Scientists develop process by which microbes break down crude oil into gasDecember 13th, 2007 - 1:10 pm ICT by admin
Washington, Dec 13 (ANI): Researchers have developed a process by which crude oil in oil deposits around the world is naturally broken down by microbes into gas.
Steve Larter, petroleum geologist in the Department of Geoscience, University of Calgary, headed the research team that developed this method.
Biodegradation of crude oil into heavy oil in petroleum reservoirs is a problem worldwide for the petroleum industry. The natural process, caused by bacteria that consume the oil, makes the oil viscous, or thick, and contaminates it with pollutants such as sulphur. This makes recovering and refining heavy oil difficult and costly.
Now, using a combination of microbiological studies, laboratory experiments and oilfield case studies, the research team demonstrated the anaerobic degradation of hydrocarbons to
produce methane. The findings offer the potential of ‘feeding’ the microbes and rapidly accelerating the breaking down of the oil into methane.
“Instead of 10 million years, we want to do it 10 years,” Larter says. “We think it’s possible. We can do it in the laboratory, he added.
According to researchers, this process can revolutionize heavy oil and oil sands production by leading to more energy-efficient, environment friendly ways to produce this valuable resource. Oil sands companies would be able to recover only the clean-burning natural gas, leaving the hard-to-handle bitumen and contaminants deep underground.
Understanding how crude oil biodegrades into methane, or natural gas, opens the door to being able to recover the clean-burning methane directly from deeply buried, or in situ, oil sands deposits, said Steve Larter.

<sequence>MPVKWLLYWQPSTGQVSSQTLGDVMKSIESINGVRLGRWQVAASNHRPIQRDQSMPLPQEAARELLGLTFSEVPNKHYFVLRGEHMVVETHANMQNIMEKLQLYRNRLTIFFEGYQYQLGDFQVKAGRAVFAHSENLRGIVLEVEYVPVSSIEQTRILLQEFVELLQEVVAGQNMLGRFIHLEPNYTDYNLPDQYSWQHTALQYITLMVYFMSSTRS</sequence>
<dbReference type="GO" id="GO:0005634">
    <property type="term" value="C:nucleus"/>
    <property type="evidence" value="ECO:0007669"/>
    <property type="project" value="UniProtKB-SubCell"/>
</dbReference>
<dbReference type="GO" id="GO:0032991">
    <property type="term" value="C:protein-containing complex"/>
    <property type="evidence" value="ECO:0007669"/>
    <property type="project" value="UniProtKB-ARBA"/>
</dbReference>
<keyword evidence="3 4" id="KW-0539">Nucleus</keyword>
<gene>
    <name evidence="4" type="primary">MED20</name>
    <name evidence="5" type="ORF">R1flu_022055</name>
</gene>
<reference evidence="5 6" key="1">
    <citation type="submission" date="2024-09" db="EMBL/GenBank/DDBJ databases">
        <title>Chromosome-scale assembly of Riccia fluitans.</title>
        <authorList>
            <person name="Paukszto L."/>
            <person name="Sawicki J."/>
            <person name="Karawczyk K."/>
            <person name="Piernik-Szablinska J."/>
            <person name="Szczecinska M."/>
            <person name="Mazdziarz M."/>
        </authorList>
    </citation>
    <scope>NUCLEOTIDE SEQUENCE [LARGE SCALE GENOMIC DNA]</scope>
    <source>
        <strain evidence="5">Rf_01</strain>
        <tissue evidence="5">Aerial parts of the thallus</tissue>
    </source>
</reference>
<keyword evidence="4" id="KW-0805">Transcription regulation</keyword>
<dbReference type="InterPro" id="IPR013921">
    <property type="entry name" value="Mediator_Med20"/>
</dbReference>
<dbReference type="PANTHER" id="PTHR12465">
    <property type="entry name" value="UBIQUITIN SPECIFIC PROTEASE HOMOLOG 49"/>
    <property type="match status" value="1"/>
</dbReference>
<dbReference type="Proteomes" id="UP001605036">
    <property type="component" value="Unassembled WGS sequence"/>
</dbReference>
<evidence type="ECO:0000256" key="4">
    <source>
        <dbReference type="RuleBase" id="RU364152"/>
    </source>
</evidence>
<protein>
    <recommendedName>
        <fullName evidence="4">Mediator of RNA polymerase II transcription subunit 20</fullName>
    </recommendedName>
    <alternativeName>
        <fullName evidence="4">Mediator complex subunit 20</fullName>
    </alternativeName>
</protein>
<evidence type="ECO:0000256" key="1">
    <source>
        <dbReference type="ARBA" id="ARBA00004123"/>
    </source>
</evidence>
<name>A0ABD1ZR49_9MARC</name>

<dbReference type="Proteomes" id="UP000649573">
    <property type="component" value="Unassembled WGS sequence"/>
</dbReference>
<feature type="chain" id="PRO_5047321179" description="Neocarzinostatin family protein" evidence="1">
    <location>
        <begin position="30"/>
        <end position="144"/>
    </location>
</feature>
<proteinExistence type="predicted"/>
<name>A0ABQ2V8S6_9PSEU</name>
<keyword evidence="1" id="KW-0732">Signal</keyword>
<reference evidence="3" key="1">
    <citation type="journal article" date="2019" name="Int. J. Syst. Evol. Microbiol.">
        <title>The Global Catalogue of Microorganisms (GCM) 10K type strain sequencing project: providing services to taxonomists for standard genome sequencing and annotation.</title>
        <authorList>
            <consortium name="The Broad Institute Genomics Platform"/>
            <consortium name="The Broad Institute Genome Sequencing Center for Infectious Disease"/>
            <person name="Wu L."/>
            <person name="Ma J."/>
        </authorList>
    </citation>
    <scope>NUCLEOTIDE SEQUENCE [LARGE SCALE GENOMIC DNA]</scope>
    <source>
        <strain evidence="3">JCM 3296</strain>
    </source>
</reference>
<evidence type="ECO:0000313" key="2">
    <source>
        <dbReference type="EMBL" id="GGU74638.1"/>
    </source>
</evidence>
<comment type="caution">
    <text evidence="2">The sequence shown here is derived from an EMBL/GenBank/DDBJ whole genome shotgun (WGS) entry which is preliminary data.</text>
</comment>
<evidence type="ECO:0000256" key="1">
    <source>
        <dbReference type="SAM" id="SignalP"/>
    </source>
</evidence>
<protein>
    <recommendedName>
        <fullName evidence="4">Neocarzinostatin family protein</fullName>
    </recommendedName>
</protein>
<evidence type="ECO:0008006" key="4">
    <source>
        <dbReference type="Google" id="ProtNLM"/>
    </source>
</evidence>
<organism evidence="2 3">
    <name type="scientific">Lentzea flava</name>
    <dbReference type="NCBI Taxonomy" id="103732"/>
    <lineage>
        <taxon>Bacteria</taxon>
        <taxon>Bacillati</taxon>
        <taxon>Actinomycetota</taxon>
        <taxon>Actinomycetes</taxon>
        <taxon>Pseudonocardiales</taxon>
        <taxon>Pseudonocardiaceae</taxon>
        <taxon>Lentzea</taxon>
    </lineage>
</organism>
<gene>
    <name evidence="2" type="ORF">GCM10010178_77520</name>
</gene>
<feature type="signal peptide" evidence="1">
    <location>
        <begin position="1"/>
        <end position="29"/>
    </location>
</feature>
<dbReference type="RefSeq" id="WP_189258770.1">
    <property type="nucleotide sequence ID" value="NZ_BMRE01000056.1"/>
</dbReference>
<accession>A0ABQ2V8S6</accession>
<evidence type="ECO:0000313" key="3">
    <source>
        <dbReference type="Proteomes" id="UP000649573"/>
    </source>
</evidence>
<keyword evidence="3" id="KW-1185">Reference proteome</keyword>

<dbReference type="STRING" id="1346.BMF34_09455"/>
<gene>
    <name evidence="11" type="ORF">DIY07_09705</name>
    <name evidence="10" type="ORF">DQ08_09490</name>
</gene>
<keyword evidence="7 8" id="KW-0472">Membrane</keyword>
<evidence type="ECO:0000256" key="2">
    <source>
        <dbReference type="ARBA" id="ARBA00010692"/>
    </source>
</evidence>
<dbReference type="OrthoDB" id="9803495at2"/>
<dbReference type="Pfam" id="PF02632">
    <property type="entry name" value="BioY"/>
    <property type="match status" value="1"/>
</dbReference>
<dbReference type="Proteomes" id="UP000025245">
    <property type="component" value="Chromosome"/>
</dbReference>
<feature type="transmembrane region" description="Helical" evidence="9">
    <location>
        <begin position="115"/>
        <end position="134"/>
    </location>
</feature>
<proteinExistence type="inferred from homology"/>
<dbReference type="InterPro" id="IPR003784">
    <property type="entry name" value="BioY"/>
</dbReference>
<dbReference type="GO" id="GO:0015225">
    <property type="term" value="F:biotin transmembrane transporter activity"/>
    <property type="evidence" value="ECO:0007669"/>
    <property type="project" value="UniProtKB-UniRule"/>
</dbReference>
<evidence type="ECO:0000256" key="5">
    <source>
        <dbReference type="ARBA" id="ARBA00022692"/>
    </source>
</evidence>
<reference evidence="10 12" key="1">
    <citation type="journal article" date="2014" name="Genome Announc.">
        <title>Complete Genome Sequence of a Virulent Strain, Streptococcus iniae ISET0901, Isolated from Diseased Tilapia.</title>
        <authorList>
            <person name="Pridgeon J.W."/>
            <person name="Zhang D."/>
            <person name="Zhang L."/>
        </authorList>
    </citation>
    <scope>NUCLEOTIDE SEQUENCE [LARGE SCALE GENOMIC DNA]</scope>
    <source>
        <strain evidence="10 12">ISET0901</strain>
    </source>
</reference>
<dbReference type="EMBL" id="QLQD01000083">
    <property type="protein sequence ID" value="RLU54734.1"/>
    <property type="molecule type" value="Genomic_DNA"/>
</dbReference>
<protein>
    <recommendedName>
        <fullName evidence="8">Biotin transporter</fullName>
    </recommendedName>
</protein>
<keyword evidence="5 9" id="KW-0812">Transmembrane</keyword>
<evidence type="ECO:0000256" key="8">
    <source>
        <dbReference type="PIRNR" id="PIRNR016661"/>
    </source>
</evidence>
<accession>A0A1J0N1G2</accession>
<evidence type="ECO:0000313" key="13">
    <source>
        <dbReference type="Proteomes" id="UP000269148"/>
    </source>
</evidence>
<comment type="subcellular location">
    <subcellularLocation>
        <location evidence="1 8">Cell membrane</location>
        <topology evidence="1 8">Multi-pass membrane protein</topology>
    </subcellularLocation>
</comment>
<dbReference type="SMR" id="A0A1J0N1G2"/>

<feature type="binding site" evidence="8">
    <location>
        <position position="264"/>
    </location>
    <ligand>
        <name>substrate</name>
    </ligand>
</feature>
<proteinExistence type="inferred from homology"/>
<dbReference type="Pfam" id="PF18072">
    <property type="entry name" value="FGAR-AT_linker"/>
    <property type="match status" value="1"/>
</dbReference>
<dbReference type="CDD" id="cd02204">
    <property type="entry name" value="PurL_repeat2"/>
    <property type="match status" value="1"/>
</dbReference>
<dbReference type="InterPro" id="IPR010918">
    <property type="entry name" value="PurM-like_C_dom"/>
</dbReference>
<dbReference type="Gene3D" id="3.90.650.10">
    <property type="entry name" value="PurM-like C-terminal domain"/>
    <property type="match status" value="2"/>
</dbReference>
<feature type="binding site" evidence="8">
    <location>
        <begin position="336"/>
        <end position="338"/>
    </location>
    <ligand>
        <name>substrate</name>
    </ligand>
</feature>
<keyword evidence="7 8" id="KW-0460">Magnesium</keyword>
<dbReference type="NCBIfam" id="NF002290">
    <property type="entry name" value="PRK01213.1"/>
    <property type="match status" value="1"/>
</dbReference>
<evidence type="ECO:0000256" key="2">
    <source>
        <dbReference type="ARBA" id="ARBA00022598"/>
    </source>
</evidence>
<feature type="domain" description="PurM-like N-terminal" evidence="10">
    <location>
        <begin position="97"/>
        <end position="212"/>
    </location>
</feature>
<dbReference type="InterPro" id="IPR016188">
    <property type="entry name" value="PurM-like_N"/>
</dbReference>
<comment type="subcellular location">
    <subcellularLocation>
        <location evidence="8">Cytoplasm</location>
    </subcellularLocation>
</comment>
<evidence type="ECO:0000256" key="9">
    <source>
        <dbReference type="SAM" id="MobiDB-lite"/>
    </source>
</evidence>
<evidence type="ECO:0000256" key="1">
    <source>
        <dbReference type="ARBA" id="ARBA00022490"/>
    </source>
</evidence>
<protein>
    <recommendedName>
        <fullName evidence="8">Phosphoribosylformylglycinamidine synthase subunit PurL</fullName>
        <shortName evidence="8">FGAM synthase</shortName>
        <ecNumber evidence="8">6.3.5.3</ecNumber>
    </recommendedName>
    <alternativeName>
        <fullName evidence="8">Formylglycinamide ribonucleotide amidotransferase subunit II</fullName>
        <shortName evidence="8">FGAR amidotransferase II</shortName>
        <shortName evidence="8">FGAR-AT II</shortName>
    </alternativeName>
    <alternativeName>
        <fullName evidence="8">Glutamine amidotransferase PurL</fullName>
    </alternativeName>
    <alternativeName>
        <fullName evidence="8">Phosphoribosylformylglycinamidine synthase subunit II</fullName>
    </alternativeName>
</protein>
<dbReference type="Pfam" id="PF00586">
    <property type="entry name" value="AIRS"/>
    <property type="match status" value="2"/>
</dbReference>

Using this process, the oil sands industry would benefit greatly as it would no longer have to use costly and polluting thermal, or heat-based, processes (such as injecting steam into reservoirs) to loosen the tar-like bitumen so it flows into wells and can be pumped to the surface.
“The main thing is you’d be recovering a much cleaner fuel,” said Larter. “Methane is, per energy unit, a much lower carbon dioxide emitter than bitumen. Also, you wouldn’t need all the upgrading facilities and piping on the surface,” he added.
The research team also discovered an intermediate step in the biodegradation process, which involves a separate family of microbes that produce carbon dioxide and hydrogen from partly degraded oil, prior to it being turned into methane.
This paves the way for using the microbes to capture this CO2 as methane, which could then be recycled as fuel in a closed-loop energy system. This would keep the CO2, a greenhouse gas blamed for global warming and climate change, out of the atmosphere.
The petroleum industry already has expressed interest in trying to accelerate biodegradation in a reservoir. “It is likely there will be field tests by 2009,” said Larter. (ANI)
Tags: anaerobic degradation, biodegradation, crude oil, heavy oil, hydrocarbons, laboratory experiments, methane, microbes, microbiological studies, million years, oil deposits, oil sands deposits, oil sands industry, oilfield, petroleum geologist, petroleum industry, petroleum reservoirs, pollutants, studies laboratory, university of calgary